Poll shows church’s shifting views of alcohol

By Heather Hahn
Nov. 30, 2018 | NASHVILLE, Tenn. (UMNS)

A bit of religious humor: What is the difference between a Baptist and a Methodist?

A Methodist will say “howdy” when he sees you in the liquor store.

A new study puts some numbers to the punchline.

LifeWay Research, the Nashville-based research arm of the Southern Baptist Convention, released a new study Nov. 27 that looked at how U.S. Protestants view alcohol consumption.

Among the 2017 findings, 62 percent of Methodists acknowledge taking a drink from time to time — compared to 33 percent of Baptists. The study asked people to identify their affiliation, and LifeWay researchers say it’s safe to assume most classified as Methodist are United Methodist.

Overall, the study shows that most Protestants agree the Bible denounces drunkenness. Nevertheless, these churchgoers also indicated growing acceptance of imbibing in moderation.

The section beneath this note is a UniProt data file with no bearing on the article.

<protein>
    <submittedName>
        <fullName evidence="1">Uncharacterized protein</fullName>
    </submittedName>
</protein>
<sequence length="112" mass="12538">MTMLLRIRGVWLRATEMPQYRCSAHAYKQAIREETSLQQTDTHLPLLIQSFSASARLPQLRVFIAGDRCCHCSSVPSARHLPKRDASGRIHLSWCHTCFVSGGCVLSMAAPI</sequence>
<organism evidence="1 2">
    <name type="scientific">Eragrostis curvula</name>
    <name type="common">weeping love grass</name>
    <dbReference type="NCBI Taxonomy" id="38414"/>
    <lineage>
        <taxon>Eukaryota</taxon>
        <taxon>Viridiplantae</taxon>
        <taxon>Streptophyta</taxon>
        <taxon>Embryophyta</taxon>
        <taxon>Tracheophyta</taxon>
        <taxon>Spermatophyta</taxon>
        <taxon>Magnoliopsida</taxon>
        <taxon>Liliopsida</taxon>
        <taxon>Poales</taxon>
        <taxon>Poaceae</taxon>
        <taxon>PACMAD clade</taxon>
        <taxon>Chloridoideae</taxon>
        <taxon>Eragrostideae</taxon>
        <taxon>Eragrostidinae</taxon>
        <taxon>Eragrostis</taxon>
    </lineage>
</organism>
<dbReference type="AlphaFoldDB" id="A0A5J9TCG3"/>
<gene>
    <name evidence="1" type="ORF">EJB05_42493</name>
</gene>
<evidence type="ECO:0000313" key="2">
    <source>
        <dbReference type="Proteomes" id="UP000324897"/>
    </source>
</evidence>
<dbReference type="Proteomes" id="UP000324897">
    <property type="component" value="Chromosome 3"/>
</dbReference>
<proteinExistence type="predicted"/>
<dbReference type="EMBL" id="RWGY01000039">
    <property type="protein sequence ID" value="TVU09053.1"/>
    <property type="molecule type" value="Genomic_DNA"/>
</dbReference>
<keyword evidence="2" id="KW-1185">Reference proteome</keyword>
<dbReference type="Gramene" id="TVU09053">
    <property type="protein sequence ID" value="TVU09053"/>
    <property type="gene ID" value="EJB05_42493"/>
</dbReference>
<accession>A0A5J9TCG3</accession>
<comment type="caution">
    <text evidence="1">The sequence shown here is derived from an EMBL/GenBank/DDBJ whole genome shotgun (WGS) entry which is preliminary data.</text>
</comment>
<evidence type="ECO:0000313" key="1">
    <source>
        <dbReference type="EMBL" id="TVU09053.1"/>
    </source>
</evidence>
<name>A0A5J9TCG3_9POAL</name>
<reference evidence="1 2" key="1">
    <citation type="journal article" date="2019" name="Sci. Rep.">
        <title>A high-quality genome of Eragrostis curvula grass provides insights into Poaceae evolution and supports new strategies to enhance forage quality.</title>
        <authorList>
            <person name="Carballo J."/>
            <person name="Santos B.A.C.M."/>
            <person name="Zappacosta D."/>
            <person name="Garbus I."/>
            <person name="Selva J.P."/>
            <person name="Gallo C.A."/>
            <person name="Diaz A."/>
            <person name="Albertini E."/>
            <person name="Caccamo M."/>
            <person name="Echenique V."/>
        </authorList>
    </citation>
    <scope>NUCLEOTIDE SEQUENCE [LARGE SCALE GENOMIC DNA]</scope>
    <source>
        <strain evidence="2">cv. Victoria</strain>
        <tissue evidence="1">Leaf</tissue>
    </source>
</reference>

For example, a similar LifeWay survey in 2007 found that 29 percent agree that Scripture indicates people should never drink alcohol — compared to 23 percent in 2017.

Yet, the shifting attitudes toward alcohol were most dramatic among the people called Methodist — once among the nation’s most prominent champions of temperance and later Prohibition.

The survey found only Lutherans exceeded Methodists as acknowledged drinkers, with 76 percent saying they imbibe. However, Lutherans — whose founder Martin Luther famously enjoyed beer — never had a teetotaling tradition.

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